During application of alternating current energy, the RF current path alternates between the directions shown and the reverse directions. Due to the co-axial cable type of construction of the transmission line structure 32 and, more specifically, due to the higher internal impedance of the cathode 32C (relative to the outside thereof) and the higher impedance toward the outer surface of the conductor 320 (relative to the inner surface thereof), the RF current is forced to the outer surface of the cathode 32C and to the inner surface of the outer conductor 320, in the manner of a co-axial transmission line. At the high VHF/UHF operational frequencies of interest, about 50-800 megahertz, these currents are concentrated in a surface thickness or skin which is only a few tenths of a mil in depth. However, the use of large wafers, for example, wafers 4-8 inches in diameter and the commensurately large diameter cathode 32C and large diameter outer conductor 320 provide large effective cross-section, low impedance current paths along the transmission line structure.
As indicated in equation (2) above, if the co-axial=type transmission line structure 32 were terminated in a pure resistance equal to its characteristic impedance Zo, then the matching network would see the constant impedance Z0, independent of the length of the transmission line. However, such is not the case here, because the plasma is operating over a range of pressure, power and frequency and comprises different gases, which collectively vary the load impedance Z1 that the plasma presents to the end of the transmission line 32. Because the load Z1 is mismatched from the non-ideal (i.e., non-lossless) transmission line 32, standing waves present on the transmission line will increase resistive, dielectric, etc., losses between the transmission line and the matching network 31. Although the matching network 31 can be used to eliminate any standing waves and subsequent losses from the input of the matching network back to the amplifier or power supply 30, the matching network, transmission line feed 32 and plasma inside the chamber comprise a resonant system that increase the resistive, dielectric, etc., losses between the transmission line 32 and the matching network 31. In short, the load impedance Z1 will be mismatched with losses, but losses are minimum when Z1 ˜Z0.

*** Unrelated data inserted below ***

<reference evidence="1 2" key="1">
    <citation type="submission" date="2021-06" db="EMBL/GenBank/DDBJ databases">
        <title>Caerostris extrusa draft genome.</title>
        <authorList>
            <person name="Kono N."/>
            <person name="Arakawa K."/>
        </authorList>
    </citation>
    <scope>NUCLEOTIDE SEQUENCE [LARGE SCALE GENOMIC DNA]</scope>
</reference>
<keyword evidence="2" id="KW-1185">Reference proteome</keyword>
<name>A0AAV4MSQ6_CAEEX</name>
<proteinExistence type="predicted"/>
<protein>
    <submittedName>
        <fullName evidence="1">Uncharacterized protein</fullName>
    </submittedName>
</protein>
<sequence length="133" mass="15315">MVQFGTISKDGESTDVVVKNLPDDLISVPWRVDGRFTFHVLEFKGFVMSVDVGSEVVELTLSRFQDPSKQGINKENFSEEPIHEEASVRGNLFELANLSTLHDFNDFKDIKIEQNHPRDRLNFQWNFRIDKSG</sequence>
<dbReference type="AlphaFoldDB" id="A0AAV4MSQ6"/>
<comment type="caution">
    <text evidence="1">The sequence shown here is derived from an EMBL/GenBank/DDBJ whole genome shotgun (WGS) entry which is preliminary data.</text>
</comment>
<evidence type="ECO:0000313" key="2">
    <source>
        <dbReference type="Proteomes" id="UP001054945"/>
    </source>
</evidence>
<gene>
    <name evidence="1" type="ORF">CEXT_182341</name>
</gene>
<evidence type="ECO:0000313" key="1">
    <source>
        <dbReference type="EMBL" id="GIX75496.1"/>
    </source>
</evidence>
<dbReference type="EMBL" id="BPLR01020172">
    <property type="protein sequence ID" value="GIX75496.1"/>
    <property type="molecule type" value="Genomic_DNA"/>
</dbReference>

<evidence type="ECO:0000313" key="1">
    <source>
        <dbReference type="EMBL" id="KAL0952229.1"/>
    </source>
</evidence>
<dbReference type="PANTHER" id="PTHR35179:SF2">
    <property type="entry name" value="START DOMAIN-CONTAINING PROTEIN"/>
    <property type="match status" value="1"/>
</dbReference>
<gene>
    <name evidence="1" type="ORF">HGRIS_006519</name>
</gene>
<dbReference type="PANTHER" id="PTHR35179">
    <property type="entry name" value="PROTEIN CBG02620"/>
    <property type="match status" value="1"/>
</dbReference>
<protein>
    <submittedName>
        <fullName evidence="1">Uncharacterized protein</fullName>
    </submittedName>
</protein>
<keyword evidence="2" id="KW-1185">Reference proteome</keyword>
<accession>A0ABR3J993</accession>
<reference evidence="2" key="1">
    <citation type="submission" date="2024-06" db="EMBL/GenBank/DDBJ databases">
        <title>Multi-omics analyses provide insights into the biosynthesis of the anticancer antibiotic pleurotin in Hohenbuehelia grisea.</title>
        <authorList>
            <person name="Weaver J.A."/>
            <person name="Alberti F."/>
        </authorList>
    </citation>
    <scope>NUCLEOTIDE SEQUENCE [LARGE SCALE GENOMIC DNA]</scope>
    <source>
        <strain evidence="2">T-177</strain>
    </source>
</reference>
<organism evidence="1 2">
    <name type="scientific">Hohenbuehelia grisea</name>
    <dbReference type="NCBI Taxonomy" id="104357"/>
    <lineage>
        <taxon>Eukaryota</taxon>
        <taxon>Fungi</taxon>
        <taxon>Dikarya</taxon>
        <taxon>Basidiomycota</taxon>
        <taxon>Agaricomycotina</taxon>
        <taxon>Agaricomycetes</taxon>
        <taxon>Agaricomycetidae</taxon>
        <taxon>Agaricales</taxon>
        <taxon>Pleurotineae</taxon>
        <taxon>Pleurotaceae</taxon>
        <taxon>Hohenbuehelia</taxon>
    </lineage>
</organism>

To diminish the losses due to the load mismatch, the co-axial-type transmission line structure 32 is designed to have a characteristic impedance Zo that is best suited to the range of load impedances associated with the plasma operation. Typically, for the above-described operating parameters and materials of interest, the series equivalent RC load impedance, Z1, presented by the plasma to the transmission line will comprise a resistance within the approximate range 1 ohm to 30 ohms and a capacitance within the approximate range 50 pico farads to perhaps 400 pico farads. Consequently, we have chosen as the optimum a transmission line characteristic impedance Z0 which is centered within the load impedance range, i.e., is approximately 10 to 15 ohms.
As further indicated in equation (2) above, it is necessary that the transmission line 32 be very short in order to avoid transformation of the plasma impedance that the matching network sees. Preferably, the transmission line is much less than a quarter wavelength, lambda/4, and, more preferably, is about (0.05 to 0.1) lambda. More generally, if it is not possible to locate the matching network at a distance much less than a quarter wavelength to the load, advantage is taken of the half wavelength periodicity associated with the impedance transformation by using a transmission line length equal to an integral multiple n=1, 2, 3, etc., of a half wavelength (lambda/2; lambda; 3lambda/2; etc.). More precisely, the preferred values are lambda/2 to (lambda/2+0.05 lambda); lambda to (lambda+0.05 lambda); 3lambda/2 to (3lambda/2+0.05 lambda); etc.). Under such conditions, the matching network should not be located at odd integrals of quarter wavelengths (lambda/4, 3lambda/4, 5lambda/4), because a quarter wave section (or n lambda/ 4 where n is odd) transforms Z1 such that Zin =Z0 2 /Z1, where Z1 is typically small, producing a very large ZIN. The matching network then could not match to the plasma load and it would be very difficult to couple power to the plasma without unacceptable system resonance and power dissipation.
Also, for efficient coupling of power, the inside diameter (cross-section dimension) of the return conductor 320 must not be significantly larger than the outside diameter (cross-section dimension) of the center conductor 32C.
In short, the chamber incorporates a transmission line structure that couples VHF or UHF power of approximately 50-800 megahertz from the matching network 31 to the plasma 33.
That transmission line structure (1) preferably is very short compared to a quarter wavelength at the frequencies of interest or, alternatively, is approximately equal to an integral half wavelength, to prevent undesirable transformation of the plasma impedance; (2) has a characteristic Zo selected to suppress losses due to the presence of standing waves on the line between the plasma and the matching network; and (3) uses an outside conductor path cross-sectional dimension which is not substantially larger than that of the center conductor.
4. Matching Network